COLE: Like all of our releases, we want the listeners to sleep. But we really hope that the listeners see how much detail we put into everything. We love these songs that we cover, and we hope that those feelings carry over to the listeners. We see a lot of college-age kids listen to us while they study, and that's so cool. It's difficult to focus on calculus when "Deadbolt" by Thrice is playing in the background, but now kids can do their math homework with our much more chill rendition. We’ve also had a lot of teachers reach out and tell us they play our covers in their classroom at times [when] they need to keep their younger students quiet or focused.

What was the most challenging and most rewarding part of recreating this famous emo album? Can we expect any more FOB lullabies in the future?

COLE: It's always challenging recreating an artist's songs that you genuinely care about. Fall Out Boy are so close to home for us, as are bands like My Chemical Romance, New Found Glory and all of the artists that we choose to lullaby-ify. But it's also pretty rewarding when we get to see how many people our releases have affected. Whether it be the first-time parents that now have a comfortable outlet for rocking their newborn back to sleep or the college students on their all-nighters before a midterm exam or the fans of the original artists that find these renditions soothing, we see continual love for the project, and that's what keeps us going. We don't plan on stopping anytime soon.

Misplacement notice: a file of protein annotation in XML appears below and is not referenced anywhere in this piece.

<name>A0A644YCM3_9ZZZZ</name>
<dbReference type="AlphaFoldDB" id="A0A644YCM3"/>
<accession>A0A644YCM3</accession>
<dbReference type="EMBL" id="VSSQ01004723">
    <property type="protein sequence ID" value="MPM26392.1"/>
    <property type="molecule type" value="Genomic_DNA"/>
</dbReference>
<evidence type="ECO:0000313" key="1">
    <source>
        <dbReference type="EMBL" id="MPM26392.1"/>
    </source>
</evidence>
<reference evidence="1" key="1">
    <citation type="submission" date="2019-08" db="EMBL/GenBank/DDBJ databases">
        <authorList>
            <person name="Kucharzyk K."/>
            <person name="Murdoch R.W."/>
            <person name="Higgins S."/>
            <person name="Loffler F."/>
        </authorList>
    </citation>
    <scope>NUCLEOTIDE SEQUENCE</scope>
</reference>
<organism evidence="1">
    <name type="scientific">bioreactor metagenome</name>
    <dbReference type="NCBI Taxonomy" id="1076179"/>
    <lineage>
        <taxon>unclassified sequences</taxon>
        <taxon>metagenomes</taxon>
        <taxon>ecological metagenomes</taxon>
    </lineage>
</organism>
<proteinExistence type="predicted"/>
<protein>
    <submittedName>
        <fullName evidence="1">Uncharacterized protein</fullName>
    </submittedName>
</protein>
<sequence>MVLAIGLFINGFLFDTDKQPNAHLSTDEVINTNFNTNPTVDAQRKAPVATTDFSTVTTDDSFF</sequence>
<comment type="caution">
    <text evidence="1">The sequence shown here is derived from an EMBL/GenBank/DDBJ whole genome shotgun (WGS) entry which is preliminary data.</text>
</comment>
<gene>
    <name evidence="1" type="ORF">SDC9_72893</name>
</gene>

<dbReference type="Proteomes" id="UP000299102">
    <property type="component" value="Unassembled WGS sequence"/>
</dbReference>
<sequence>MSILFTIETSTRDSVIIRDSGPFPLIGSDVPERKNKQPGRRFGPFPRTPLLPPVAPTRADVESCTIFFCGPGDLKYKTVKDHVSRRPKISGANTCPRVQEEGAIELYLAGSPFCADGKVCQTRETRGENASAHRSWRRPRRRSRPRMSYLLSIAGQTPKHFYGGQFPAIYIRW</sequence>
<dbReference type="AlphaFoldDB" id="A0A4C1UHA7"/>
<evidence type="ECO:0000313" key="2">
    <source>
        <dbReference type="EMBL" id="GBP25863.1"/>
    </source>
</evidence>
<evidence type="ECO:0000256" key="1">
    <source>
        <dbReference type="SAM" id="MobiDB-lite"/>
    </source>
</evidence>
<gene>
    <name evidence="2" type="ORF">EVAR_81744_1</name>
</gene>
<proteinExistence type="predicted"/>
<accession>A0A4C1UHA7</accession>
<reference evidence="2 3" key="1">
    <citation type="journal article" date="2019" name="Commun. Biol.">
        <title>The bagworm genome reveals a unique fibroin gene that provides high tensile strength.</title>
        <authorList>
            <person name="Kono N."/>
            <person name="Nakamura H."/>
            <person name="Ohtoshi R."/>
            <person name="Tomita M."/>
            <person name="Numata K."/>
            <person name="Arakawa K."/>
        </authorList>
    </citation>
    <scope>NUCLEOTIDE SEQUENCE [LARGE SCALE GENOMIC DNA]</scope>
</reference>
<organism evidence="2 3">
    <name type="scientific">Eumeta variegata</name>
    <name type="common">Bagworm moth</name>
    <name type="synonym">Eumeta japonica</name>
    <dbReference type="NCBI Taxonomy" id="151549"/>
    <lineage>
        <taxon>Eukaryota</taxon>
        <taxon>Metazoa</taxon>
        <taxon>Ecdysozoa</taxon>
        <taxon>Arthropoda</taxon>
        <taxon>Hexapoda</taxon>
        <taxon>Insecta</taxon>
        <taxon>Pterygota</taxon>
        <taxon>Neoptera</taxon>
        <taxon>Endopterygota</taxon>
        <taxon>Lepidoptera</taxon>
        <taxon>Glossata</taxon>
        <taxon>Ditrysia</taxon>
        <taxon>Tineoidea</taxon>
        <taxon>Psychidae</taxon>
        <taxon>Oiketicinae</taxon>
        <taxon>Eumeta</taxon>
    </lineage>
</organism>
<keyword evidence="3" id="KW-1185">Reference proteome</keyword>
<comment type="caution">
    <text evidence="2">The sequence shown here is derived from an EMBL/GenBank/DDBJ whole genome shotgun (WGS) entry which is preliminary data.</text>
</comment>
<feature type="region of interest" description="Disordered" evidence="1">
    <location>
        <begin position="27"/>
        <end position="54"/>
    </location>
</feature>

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As for expecting more FOB lullabies in the future? There have been talks about just doing the entire Fall Out Boy discography. Peter and I grew up listening to these guys since high school. I don't know if the whole discography will happen, but it's not farfetched to think that we'll be releasing Infinity On High Chairs in the coming years.

Do you have a favorite emo lullaby you’ve worked on so far? If yes, which song or album?

COLE: If I go back and listen to the discography, I'll wind up on our album of the Wonder Years lullabies. I've been on a continual TWY kick for the last four years or so, and I'm not mad about it.

LOCKHART: At this point, we’ve covered the majority of the bands that have had the biggest impact on my life since I was a teenager, so picking my favorite lullaby version is nearly as hard as picking my favorite of the original albums that span over 20-plus years. The albums that have been the most fun to work on have definitely been the ones like Thrice, Paramore, Fall Out Boy and Panic! At The Disco, where the artists and their management have been more involved.